Why Washing Raw Chicken Is Gross
Julia Child was a fount of good cooking advice. My favorite tidbit has nothing to do with how to cook, but how to present and take credit for your culinary successes and, more notably, failures: Child said you should never apologize for anything.
But one food-prep recommendation that Child often repeated could lead to something for which you would really have to apologize: salmonella. As NPR points out, she, like so, so many other cookbook authors (as Slate adds), recommended washing raw chicken before preparing it. Now researchers at Drexel University and New Mexico State University have launched a PSA that debunks the widely accepted best poultry practice in just 14 seconds.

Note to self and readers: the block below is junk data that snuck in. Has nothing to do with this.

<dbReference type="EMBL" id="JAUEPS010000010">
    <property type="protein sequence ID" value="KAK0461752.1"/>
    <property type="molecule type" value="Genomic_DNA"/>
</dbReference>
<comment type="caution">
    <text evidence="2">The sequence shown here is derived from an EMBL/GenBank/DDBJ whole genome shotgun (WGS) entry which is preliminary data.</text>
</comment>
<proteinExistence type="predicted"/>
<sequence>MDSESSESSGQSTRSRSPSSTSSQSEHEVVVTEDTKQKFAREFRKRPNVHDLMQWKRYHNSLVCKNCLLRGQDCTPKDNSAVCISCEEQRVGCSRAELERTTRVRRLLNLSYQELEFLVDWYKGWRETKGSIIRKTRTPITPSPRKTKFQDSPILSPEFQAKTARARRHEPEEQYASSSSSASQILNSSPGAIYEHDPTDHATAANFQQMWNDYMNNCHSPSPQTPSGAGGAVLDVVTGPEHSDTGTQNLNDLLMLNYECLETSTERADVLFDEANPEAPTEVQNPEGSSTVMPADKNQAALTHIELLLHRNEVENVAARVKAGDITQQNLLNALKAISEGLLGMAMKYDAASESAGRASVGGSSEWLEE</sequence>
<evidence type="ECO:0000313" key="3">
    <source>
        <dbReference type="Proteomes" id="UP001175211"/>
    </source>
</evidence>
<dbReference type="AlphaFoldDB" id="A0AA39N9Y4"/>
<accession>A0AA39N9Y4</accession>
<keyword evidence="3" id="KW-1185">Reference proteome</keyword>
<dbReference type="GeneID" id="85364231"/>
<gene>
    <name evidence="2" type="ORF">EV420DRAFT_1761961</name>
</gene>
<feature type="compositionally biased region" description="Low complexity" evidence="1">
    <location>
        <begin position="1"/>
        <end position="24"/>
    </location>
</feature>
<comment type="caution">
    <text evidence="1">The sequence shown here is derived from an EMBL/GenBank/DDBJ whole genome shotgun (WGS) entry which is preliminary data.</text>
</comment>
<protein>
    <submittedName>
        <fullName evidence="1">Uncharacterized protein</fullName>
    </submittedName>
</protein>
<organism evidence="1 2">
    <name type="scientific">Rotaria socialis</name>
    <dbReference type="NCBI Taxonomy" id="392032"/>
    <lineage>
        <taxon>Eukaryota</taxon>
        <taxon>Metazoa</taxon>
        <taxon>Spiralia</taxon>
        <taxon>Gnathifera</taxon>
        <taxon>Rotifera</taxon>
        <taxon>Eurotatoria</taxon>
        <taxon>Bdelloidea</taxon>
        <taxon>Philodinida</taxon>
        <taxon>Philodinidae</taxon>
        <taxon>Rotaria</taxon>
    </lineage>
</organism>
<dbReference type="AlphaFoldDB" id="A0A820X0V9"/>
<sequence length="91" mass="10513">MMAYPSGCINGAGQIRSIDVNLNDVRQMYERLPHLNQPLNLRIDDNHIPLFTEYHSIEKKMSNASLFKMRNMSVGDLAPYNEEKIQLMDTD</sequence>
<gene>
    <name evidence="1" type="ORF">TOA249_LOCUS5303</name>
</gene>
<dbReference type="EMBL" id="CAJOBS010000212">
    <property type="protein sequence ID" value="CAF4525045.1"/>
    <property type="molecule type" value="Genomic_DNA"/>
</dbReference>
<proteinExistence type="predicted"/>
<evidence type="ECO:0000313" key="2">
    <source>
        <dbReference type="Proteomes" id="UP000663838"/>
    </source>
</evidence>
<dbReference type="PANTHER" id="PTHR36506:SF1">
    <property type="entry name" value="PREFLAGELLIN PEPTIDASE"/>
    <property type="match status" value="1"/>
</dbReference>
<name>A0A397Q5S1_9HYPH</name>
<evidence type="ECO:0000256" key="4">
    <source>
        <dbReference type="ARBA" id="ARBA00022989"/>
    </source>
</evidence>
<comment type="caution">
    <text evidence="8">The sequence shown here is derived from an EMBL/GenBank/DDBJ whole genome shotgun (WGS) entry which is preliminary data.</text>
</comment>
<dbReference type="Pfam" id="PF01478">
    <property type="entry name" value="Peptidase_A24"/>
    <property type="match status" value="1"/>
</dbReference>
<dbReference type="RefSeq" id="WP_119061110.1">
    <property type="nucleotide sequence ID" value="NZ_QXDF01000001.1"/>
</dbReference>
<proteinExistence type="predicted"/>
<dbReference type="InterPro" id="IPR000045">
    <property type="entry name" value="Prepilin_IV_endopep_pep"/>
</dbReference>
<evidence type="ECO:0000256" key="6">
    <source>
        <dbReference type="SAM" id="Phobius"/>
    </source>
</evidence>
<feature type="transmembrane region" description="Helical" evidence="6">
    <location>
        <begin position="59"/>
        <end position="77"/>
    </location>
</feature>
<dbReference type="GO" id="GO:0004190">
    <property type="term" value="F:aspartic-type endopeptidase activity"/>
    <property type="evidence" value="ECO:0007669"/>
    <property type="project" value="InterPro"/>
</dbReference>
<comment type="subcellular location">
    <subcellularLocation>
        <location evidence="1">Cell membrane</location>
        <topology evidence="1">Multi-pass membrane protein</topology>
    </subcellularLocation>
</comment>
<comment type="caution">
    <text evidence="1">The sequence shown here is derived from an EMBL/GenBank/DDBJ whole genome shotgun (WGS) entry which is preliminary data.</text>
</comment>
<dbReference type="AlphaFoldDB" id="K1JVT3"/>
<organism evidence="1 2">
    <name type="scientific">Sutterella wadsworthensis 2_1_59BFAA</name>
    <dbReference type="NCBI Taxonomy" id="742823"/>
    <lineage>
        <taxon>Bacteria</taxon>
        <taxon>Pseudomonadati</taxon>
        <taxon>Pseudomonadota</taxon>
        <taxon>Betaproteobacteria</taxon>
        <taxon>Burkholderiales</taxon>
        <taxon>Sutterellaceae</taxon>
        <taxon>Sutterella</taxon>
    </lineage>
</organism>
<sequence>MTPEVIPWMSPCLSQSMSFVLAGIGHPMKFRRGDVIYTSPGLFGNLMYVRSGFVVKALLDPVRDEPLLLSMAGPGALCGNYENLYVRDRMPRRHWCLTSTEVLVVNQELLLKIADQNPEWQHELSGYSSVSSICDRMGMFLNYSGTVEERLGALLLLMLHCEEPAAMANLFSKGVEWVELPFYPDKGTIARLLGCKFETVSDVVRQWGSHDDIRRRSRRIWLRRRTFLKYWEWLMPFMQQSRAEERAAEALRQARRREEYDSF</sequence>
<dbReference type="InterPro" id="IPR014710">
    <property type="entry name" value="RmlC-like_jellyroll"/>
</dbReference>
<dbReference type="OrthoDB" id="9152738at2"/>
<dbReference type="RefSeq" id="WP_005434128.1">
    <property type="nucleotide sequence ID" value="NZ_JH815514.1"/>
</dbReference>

If you’re washing raw chicken, you’re basically splattering bacteria all over the sink, the countertops, your forearms—everywhere that some stray bit of chicken-y water might be splattered. According to NPR, “Some studies suggest bacteria can fly up to 3 feet away from where your meat is rinsed—though you can’t necessarily see it.”
Furthermore, there’s a less gross reason to keep your raw chicken far, far away from the faucet: Wet meat doesn’t brown as readily. So if you’re making a roast chicken, for example, the drier the skin is when you pop that bird in the oven, the more burnished and flavorful and crispy the skin will become.